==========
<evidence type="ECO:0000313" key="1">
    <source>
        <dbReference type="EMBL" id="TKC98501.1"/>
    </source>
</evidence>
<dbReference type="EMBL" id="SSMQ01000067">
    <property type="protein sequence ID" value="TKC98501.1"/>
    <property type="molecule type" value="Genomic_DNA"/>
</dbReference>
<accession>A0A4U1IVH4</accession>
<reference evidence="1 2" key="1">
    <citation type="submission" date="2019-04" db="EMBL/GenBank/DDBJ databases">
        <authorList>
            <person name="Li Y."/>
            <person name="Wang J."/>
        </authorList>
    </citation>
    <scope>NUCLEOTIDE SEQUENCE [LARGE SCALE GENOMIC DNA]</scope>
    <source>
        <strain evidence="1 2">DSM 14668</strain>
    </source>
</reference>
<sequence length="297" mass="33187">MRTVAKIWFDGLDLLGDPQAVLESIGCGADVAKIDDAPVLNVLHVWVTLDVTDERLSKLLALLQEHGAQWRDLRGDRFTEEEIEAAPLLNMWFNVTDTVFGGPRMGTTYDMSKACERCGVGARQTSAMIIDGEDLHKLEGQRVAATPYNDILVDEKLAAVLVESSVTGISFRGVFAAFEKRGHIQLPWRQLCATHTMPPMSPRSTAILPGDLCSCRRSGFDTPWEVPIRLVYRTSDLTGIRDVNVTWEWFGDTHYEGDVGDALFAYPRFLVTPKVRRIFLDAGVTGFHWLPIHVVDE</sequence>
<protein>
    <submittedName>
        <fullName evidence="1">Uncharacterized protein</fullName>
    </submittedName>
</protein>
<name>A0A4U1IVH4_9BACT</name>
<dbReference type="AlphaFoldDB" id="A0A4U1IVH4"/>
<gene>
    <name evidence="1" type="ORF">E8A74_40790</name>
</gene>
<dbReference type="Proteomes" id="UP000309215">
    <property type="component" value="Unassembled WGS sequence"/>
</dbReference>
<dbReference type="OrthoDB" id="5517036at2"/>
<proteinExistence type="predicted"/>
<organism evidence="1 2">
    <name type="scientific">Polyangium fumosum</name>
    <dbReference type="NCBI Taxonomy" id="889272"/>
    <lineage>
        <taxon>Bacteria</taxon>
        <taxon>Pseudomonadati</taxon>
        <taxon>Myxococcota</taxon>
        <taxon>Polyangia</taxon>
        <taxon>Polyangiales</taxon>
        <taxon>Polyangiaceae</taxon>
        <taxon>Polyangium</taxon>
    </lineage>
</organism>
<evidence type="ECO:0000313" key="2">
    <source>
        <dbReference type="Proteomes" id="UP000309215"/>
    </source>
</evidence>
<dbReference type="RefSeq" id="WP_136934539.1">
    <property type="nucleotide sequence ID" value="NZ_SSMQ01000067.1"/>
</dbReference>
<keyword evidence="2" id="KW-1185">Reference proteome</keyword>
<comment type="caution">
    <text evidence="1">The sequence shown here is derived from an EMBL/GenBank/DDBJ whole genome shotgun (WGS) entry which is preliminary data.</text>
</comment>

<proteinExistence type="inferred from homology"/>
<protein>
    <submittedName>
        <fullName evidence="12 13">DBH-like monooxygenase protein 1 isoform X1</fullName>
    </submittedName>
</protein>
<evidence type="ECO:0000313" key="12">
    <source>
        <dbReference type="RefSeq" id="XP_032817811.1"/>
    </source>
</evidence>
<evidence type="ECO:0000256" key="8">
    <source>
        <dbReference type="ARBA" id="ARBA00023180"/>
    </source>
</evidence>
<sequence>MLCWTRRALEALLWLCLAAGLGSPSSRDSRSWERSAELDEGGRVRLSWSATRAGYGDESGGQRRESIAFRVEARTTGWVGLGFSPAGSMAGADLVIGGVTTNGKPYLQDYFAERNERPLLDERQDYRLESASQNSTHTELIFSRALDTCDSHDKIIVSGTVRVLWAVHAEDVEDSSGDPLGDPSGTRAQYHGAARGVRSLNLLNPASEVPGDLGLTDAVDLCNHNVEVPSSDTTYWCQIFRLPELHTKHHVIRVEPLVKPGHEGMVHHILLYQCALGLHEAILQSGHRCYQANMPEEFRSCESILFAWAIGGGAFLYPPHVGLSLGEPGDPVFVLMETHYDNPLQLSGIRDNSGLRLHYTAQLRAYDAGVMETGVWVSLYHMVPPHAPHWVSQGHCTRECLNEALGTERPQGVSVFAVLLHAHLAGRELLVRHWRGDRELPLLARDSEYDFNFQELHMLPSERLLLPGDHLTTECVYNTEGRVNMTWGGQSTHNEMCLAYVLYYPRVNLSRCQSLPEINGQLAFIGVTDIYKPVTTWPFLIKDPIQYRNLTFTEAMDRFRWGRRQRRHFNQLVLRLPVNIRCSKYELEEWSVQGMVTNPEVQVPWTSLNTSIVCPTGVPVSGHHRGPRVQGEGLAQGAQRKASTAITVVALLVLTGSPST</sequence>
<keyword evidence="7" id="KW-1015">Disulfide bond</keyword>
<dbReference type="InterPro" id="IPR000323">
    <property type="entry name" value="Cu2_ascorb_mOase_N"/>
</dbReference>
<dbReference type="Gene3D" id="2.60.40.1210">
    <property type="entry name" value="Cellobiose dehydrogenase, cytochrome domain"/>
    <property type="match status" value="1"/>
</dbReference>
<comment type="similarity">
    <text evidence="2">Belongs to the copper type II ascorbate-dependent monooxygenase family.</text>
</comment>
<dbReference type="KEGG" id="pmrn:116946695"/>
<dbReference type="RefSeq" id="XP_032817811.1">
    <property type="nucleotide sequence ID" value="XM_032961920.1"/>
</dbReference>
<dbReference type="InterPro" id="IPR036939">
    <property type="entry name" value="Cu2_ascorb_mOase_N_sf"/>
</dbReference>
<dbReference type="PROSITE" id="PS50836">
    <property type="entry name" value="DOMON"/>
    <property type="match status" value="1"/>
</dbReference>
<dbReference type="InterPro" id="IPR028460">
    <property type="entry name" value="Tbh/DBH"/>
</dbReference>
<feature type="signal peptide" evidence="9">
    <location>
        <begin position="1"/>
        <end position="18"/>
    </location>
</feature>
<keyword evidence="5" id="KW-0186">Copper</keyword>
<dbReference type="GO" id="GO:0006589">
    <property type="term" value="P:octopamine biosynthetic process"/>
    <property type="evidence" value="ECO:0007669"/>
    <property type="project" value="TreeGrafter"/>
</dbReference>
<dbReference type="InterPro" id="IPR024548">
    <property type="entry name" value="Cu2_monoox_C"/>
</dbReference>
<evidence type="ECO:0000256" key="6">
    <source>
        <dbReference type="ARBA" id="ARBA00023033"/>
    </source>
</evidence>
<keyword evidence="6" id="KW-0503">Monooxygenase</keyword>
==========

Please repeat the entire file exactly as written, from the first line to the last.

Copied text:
<evidence type="ECO:0000313" key="1">
    <source>
        <dbReference type="EMBL" id="TKC98501.1"/>
    </source>
</evidence>
<dbReference type="EMBL" id="SSMQ01000067">
    <property type="protein sequence ID" value="TKC98501.1"/>
    <property type="molecule type" value="Genomic_DNA"/>
</dbReference>
<accession>A0A4U1IVH4</accession>
<reference evidence="1 2" key="1">
    <citation type="submission" date="2019-04" db="EMBL/GenBank/DDBJ databases">
        <authorList>
            <person name="Li Y."/>
            <person name="Wang J."/>
        </authorList>
    </citation>
    <scope>NUCLEOTIDE SEQUENCE [LARGE SCALE GENOMIC DNA]</scope>
    <source>
        <strain evidence="1 2">DSM 14668</strain>
    </source>
</reference>
<sequence length="297" mass="33187">MRTVAKIWFDGLDLLGDPQAVLESIGCGADVAKIDDAPVLNVLHVWVTLDVTDERLSKLLALLQEHGAQWRDLRGDRFTEEEIEAAPLLNMWFNVTDTVFGGPRMGTTYDMSKACERCGVGARQTSAMIIDGEDLHKLEGQRVAATPYNDILVDEKLAAVLVESSVTGISFRGVFAAFEKRGHIQLPWRQLCATHTMPPMSPRSTAILPGDLCSCRRSGFDTPWEVPIRLVYRTSDLTGIRDVNVTWEWFGDTHYEGDVGDALFAYPRFLVTPKVRRIFLDAGVTGFHWLPIHVVDE</sequence>
<protein>
    <submittedName>
        <fullName evidence="1">Uncharacterized protein</fullName>
    </submittedName>
</protein>
<name>A0A4U1IVH4_9BACT</name>
<dbReference type="AlphaFoldDB" id="A0A4U1IVH4"/>
<gene>
    <name evidence="1" type="ORF">E8A74_40790</name>
</gene>
<dbReference type="Proteomes" id="UP000309215">
    <property type="component" value="Unassembled WGS sequence"/>
</dbReference>
<dbReference type="OrthoDB" id="5517036at2"/>
<proteinExistence type="predicted"/>
<organism evidence="1 2">
    <name type="scientific">Polyangium fumosum</name>
    <dbReference type="NCBI Taxonomy" id="889272"/>
    <lineage>
        <taxon>Bacteria</taxon>
        <taxon>Pseudomonadati</taxon>
        <taxon>Myxococcota</taxon>
        <taxon>Polyangia</taxon>
        <taxon>Polyangiales</taxon>
        <taxon>Polyangiaceae</taxon>
        <taxon>Polyangium</taxon>
    </lineage>
</organism>
<evidence type="ECO:0000313" key="2">
    <source>
        <dbReference type="Proteomes" id="UP000309215"/>
    </source>
</evidence>
<dbReference type="RefSeq" id="WP_136934539.1">
    <property type="nucleotide sequence ID" value="NZ_SSMQ01000067.1"/>
</dbReference>
<keyword evidence="2" id="KW-1185">Reference proteome</keyword>
<comment type="caution">
    <text evidence="1">The sequence shown here is derived from an EMBL/GenBank/DDBJ whole genome shotgun (WGS) entry which is preliminary data.</text>
</comment>

<proteinExistence type="inferred from homology"/>
<protein>
    <submittedName>
        <fullName evidence="12 13">DBH-like monooxygenase protein 1 isoform X1</fullName>
    </submittedName>
</protein>
<evidence type="ECO:0000313" key="12">
    <source>
        <dbReference type="RefSeq" id="XP_032817811.1"/>
    </source>
</evidence>
<evidence type="ECO:0000256" key="8">
    <source>
        <dbReference type="ARBA" id="ARBA00023180"/>
    </source>
</evidence>
<sequence>MLCWTRRALEALLWLCLAAGLGSPSSRDSRSWERSAELDEGGRVRLSWSATRAGYGDESGGQRRESIAFRVEARTTGWVGLGFSPAGSMAGADLVIGGVTTNGKPYLQDYFAERNERPLLDERQDYRLESASQNSTHTELIFSRALDTCDSHDKIIVSGTVRVLWAVHAEDVEDSSGDPLGDPSGTRAQYHGAARGVRSLNLLNPASEVPGDLGLTDAVDLCNHNVEVPSSDTTYWCQIFRLPELHTKHHVIRVEPLVKPGHEGMVHHILLYQCALGLHEAILQSGHRCYQANMPEEFRSCESILFAWAIGGGAFLYPPHVGLSLGEPGDPVFVLMETHYDNPLQLSGIRDNSGLRLHYTAQLRAYDAGVMETGVWVSLYHMVPPHAPHWVSQGHCTRECLNEALGTERPQGVSVFAVLLHAHLAGRELLVRHWRGDRELPLLARDSEYDFNFQELHMLPSERLLLPGDHLTTECVYNTEGRVNMTWGGQSTHNEMCLAYVLYYPRVNLSRCQSLPEINGQLAFIGVTDIYKPVTTWPFLIKDPIQYRNLTFTEAMDRFRWGRRQRRHFNQLVLRLPVNIRCSKYELEEWSVQGMVTNPEVQVPWTSLNTSIVCPTGVPVSGHHRGPRVQGEGLAQGAQRKASTAITVVALLVLTGSPST</sequence>
<keyword evidence="7" id="KW-1015">Disulfide bond</keyword>
<dbReference type="InterPro" id="IPR000323">
    <property type="entry name" value="Cu2_ascorb_mOase_N"/>
</dbReference>
<dbReference type="Gene3D" id="2.60.40.1210">
    <property type="entry name" value="Cellobiose dehydrogenase, cytochrome domain"/>
    <property type="match status" value="1"/>
</dbReference>
<comment type="similarity">
    <text evidence="2">Belongs to the copper type II ascorbate-dependent monooxygenase family.</text>
</comment>
<dbReference type="KEGG" id="pmrn:116946695"/>
<dbReference type="RefSeq" id="XP_032817811.1">
    <property type="nucleotide sequence ID" value="XM_032961920.1"/>
</dbReference>
<dbReference type="InterPro" id="IPR036939">
    <property type="entry name" value="Cu2_ascorb_mOase_N_sf"/>
</dbReference>
<dbReference type="PROSITE" id="PS50836">
    <property type="entry name" value="DOMON"/>
    <property type="match status" value="1"/>
</dbReference>
<dbReference type="InterPro" id="IPR028460">
    <property type="entry name" value="Tbh/DBH"/>
</dbReference>
<feature type="signal peptide" evidence="9">
    <location>
        <begin position="1"/>
        <end position="18"/>
    </location>
</feature>
<keyword evidence="5" id="KW-0186">Copper</keyword>
<dbReference type="GO" id="GO:0006589">
    <property type="term" value="P:octopamine biosynthetic process"/>
    <property type="evidence" value="ECO:0007669"/>
    <property type="project" value="TreeGrafter"/>
</dbReference>
<dbReference type="InterPro" id="IPR024548">
    <property type="entry name" value="Cu2_monoox_C"/>
</dbReference>
<evidence type="ECO:0000256" key="6">
    <source>
        <dbReference type="ARBA" id="ARBA00023033"/>
    </source>
</evidence>
<keyword evidence="6" id="KW-0503">Monooxygenase</keyword>